characteristics of an individual such as his motivation or his native skills. We assume that the correlation coefficient is
denoted between perturbations and with = 0, 1, 2, = 0, 1, 2and ≠ . When
is positive, unobservable characteristics
of an individual are granted in the same direction in the two regions and .
The wages variation between individuals in a region is linked to the variation of level of schooling. Besides, the variation of the
mean of wages of individuals between regions is linked to differences between regions in mean levels of schooling or in return
to schooling .
Region 1 is characterized by a wage function different from regions 0 and 2 when the individual studied abroad due to a lack of
skills recognition and portability:
+ .
, ∗ +
, =
Contrary to the wages functions of regions 0 and 2, there is a rupture in the wage function in region 1 when the level of schooling
of the individual is higher than a level of schooling denoted ∗. When
< ∗ , the wage function is identical to the wage
function of regions 0 and 2. When ≥ ∗ , the wage is constant, sticky due to ceiling and doesn't depend on the level of
schooling of the individual anymore. This rupture characterizes a problem of skills recognition and portability in this region 1.
We assume that the regions are different by their level of economic development. Region 0 is the less developed, region 2 is the
most developed and region 1 has an intermediate development. With this assumption, we have the following inequality: ! <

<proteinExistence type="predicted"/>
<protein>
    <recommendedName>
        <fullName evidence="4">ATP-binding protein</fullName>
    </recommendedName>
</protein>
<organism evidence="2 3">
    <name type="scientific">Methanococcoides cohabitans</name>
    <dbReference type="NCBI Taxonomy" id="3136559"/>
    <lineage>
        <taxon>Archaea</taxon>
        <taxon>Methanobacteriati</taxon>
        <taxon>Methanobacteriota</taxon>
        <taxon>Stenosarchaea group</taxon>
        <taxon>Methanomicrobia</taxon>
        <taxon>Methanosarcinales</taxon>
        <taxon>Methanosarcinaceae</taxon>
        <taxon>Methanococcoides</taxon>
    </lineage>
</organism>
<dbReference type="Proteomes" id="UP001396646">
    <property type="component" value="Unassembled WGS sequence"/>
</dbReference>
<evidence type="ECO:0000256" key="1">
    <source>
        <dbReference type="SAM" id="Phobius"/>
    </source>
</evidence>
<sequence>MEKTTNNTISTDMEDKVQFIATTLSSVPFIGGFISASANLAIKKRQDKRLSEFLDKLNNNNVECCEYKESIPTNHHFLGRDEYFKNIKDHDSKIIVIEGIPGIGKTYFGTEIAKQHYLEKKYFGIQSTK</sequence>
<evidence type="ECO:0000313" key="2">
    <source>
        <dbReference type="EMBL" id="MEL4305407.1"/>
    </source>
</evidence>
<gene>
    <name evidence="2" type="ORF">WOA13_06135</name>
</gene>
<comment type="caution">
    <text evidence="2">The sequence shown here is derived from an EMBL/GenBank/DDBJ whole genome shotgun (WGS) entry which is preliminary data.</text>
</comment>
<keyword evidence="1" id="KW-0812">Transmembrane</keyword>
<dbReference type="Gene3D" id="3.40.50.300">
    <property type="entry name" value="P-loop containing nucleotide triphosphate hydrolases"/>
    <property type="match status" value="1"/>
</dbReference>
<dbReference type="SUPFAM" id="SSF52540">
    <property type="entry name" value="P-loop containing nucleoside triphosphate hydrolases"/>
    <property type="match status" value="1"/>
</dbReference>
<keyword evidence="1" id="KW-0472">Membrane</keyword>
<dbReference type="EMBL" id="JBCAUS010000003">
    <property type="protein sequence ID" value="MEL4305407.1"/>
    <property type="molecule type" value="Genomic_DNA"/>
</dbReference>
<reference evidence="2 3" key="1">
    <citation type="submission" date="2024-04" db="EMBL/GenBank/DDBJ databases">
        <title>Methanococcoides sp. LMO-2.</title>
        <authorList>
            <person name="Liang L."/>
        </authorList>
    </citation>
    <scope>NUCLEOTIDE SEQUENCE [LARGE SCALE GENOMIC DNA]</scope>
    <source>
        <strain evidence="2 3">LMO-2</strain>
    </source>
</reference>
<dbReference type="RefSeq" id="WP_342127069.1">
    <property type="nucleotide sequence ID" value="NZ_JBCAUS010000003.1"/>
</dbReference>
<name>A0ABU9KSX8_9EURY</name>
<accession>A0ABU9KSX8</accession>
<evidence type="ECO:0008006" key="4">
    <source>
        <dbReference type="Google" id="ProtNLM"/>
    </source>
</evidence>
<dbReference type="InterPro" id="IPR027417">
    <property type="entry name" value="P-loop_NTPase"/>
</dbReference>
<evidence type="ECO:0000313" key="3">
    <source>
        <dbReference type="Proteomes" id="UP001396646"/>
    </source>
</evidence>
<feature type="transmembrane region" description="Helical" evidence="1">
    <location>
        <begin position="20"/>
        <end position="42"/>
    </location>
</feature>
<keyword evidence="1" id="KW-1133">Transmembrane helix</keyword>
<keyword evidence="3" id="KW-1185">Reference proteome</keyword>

< .We assume that the complementarity effect dominates the rarity effect when the level of development of a region is low.
The less a region is developed, scarce is the number of highly qualified workers. The most important returns to schooling are
(rarity effect) but the less highly qualified individuals have externalities linked to rare public goods (complementarity effect). So
the return to schooling of the less developed region is lower than the return of schooling of the region 1, which is lower than the
return to schooling of the region 2.
We also assume that the individual is rational: he notes and compares the economic conditions of each potential region of
destination and chooses the region which maximizes its potential future expected gains. The propensity to migrate denoted " for
an individual who lives in the origin region i to the destination region j ( = 0, 1, 2) is given:
" =
, −
, −$
Where $ corresponds to the monetary transaction costs linked to migration. In time equivalent terms, these migration costs can
be given by:
& =&
These costs include transportation costs, installation costs and management costs of the migration process. We assume that these
costs are decreasing with level of schooling (Chiswick, 1999; Cuecuecha, 2005; Chiquiar & Hanson, 2005).
We assume that the individual wants to maximize his gains. He will decide to stay in his home region when gains are higher
than gains that he may acquire in his migrating region , net of costs of migration. Specifically, the individual is encouraged to
migrate when " > 0and to stay in his home region when " < 0.This propensity to migrate " in the form following
decomposed by region of destination:
" =
, − ln
, +$
, −
, − & (5)
5 78 %
We have: ln0& 1 = 2() − 3
& = 4 6() ) , with 3 > 0.
We are interested in immigration conditions in region 1. Suppose that the individual has an interest originating from 0 to migrate
(the probability he chooses region 1 is the form of either :
:"! > 01 = 9;
+ 4 56<= 78=% − 4 56<> 78>% > 0?(6)
Below two situations are observed as in Figure 1: (i) the random terms are perfectly correlated so are not sources of difference